I will employ the power of the straight dough method to achieve around a 65% HR.  Again, I know it won't be following your recipe exactly but it should give me similar results and the lessons I learn about using a cold fermented preferment won't be affected by HR. 

Thank you for noting the steps inwhich you mix up your dough by hand.  I'm sure it will become very useful for those who are interested in making your pizza.   I have already mixed up the preferment last night using ADY instead of IDY.  The preferment is looking quite robust this morning.  i will keep an eye out for the big bubbles or for the high activity level as a sign for when to cold ferment.   Thank you for your help and I will post up pics as they come in.

Norma your pies always have those nice great big voids.  :)  I can get mine that way but do so by employing a stretch and fold technique part way through the fermenting process.  I've been curious to know (or figure out) if your voids come incidentally through the use of a cold fermented preferment (say that 3 times as fast as you can) or if they are injected in during the dough handling procedure.  BTW it is my belief that those big voids also play a big part in oven spring. For these test pies I'll leave out the stretch and fold on 1 ball to see if there is a difference in the end bake.  Should be interesting.

Cheers,
Chau

Whoops I keep forgetting to ask you.  Do your pies have a sour(dough) taste to them at all?  With as much yeast as required and a 4 day cold ferment I would think that they do.   Thx
« Last Edit: July 31, 2010, 11:17:31 AM by Jackie Tran »

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Re: Preferment for Lehmann NY Style Pizza
« Reply #557 on: July 31, 2010, 11:14:54 AM »
Peter,

I enjoy pizza making and learning how dough behaves.  I am not always into the matters that are governed by science and technical factors.  I can see how if everything is not exactly the same there can be variances.

I think I will just stay on course and study this dough, the best I can without getting too technical.  :-D

Norma

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Re: Preferment for Lehmann NY Style Pizza
« Reply #558 on: July 31, 2010, 11:25:49 AM »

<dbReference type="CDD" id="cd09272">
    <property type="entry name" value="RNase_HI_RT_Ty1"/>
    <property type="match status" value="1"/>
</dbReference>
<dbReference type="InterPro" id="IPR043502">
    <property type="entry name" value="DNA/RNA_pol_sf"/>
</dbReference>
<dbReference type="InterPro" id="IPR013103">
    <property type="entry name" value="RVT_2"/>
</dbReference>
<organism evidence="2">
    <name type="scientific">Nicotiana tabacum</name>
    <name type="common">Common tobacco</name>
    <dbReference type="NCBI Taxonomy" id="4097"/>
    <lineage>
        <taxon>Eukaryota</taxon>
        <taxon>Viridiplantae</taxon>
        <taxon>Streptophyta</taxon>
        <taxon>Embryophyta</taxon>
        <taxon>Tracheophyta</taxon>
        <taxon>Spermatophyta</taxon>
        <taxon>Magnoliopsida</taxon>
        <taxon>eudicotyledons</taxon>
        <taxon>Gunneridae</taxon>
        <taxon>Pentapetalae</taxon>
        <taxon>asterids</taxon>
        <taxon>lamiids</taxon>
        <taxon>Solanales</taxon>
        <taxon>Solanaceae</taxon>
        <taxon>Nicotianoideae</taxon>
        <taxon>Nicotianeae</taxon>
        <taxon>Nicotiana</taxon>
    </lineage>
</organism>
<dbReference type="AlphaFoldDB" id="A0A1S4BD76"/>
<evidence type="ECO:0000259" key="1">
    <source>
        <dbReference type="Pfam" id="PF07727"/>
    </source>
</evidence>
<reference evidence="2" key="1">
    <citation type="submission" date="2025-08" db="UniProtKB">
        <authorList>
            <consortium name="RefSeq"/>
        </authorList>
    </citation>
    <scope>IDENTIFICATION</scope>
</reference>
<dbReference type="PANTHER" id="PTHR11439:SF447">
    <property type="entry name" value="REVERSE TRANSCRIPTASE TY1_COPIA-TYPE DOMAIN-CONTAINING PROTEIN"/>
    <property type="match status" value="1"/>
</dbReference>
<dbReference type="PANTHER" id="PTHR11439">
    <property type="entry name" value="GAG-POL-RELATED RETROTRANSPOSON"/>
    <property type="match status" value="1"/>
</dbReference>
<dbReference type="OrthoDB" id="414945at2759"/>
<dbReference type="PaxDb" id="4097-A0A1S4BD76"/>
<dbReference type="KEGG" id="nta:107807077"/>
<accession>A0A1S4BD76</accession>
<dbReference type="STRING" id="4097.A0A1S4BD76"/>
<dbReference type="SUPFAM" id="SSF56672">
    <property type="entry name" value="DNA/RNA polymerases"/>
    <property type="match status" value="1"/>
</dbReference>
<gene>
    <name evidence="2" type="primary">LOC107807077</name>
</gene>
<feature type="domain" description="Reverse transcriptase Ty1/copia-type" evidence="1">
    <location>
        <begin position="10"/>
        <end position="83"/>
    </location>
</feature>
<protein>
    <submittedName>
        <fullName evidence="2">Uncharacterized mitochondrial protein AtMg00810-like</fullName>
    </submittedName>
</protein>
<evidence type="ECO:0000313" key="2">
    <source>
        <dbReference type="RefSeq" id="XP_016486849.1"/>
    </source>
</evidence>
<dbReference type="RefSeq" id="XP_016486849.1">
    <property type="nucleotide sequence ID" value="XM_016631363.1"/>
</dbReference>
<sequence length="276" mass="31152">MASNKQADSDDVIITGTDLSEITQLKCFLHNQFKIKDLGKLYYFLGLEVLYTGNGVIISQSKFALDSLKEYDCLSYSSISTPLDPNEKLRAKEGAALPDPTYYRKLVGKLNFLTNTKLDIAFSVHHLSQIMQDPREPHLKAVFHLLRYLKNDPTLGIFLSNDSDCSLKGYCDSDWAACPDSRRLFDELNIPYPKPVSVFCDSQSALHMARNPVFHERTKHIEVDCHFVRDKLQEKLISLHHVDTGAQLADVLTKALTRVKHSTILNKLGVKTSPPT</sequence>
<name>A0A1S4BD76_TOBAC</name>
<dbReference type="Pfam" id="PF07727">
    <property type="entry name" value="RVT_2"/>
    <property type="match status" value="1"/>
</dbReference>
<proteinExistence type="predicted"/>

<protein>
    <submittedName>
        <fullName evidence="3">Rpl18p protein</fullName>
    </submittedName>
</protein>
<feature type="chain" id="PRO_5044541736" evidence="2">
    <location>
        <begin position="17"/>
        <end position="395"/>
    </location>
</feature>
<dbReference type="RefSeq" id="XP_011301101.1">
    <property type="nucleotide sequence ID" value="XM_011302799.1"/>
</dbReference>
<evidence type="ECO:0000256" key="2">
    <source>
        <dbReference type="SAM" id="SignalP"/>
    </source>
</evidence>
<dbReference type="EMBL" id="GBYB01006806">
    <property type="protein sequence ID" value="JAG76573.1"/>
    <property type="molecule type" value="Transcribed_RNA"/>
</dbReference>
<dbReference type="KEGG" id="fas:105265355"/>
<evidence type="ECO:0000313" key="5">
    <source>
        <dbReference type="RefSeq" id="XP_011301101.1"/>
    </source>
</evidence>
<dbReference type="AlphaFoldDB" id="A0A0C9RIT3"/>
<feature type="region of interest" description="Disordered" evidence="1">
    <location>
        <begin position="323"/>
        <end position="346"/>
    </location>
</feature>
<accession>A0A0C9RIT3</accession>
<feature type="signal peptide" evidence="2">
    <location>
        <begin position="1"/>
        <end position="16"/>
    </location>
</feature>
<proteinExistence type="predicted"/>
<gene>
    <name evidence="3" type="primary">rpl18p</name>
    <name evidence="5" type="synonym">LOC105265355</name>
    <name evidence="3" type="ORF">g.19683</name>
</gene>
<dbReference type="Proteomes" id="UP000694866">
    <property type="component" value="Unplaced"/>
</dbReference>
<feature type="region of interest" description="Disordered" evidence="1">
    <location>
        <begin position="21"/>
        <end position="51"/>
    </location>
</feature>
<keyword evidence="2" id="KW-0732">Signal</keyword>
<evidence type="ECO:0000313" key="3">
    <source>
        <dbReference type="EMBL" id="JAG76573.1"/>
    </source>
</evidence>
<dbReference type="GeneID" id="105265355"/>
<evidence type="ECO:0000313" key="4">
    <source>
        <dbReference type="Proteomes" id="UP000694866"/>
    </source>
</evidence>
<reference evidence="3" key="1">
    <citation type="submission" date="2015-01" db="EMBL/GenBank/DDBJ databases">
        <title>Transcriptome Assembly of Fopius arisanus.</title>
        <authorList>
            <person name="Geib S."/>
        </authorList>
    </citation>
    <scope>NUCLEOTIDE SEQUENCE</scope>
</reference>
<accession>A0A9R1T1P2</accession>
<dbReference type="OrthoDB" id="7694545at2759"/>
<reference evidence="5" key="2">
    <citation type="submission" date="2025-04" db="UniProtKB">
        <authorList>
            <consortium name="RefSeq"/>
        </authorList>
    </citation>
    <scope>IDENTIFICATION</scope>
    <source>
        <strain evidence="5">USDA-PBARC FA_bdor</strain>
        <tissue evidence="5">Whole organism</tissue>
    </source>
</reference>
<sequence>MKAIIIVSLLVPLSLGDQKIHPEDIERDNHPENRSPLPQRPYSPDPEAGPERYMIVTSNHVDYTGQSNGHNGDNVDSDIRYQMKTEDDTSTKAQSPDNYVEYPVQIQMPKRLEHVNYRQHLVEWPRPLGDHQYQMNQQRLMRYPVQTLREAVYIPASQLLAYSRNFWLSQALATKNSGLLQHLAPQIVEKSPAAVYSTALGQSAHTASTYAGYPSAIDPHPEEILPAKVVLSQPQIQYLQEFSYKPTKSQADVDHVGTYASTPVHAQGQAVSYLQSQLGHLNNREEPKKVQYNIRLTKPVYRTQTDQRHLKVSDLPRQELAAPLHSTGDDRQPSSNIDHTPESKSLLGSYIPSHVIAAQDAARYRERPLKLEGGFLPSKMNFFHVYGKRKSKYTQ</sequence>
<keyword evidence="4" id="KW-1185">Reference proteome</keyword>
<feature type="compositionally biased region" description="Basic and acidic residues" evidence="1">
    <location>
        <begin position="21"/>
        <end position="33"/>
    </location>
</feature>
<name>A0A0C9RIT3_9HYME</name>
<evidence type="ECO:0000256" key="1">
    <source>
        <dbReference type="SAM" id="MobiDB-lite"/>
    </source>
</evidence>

Jackie Tran,

I found out over time that the poolish part of this dough doesnít have to have really big bubbles after I tested it for awhile.  I learned this over time.  It will still keep fermenting while it is cold fermenting for 3 days.  Now I only let the poolish part start to show some bubbles on the poolish and then cold ferment.  You will find when you get this poolish out after 3 days, that it will be a sticky mixture.  You can then decide if you want to add the water to the poolish to make it easier to remove from your container.  The poolish will smell wonderful.

Thanks for saying my pies have nice voids.  This has come from studying this dough and trying different ideas.  Should be interesting to see how you make out without the stretch and folds.

The crusts from this poolish preferment have no sourdough taste. 

Let me know if you need any other help.

Best of luck,  ;D

Norma


Offline norma427

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Re: Preferment for Lehmann NY Style Pizza
« Reply #559 on: July 31, 2010, 11:38:12 AM »
Jackie Tran,

Here is a tip heavy-d gave Peter for getting the poolish out of a container after the 3 day cold ferment, if you are interesting in reading it.

http://www.pizzamaking.com/forum/index.php/topic,9908.msg94554.html#msg94554

Here is also a picture of how the poolish looks after I experimented with it for awhile, before the 3 day cold ferment.

http://www.pizzamaking.com/forum/index.php/topic,9908.msg94752.html#msg94752   

If you look down in these pictures, this is how the poolish should look when it is cold fermented for 3 days.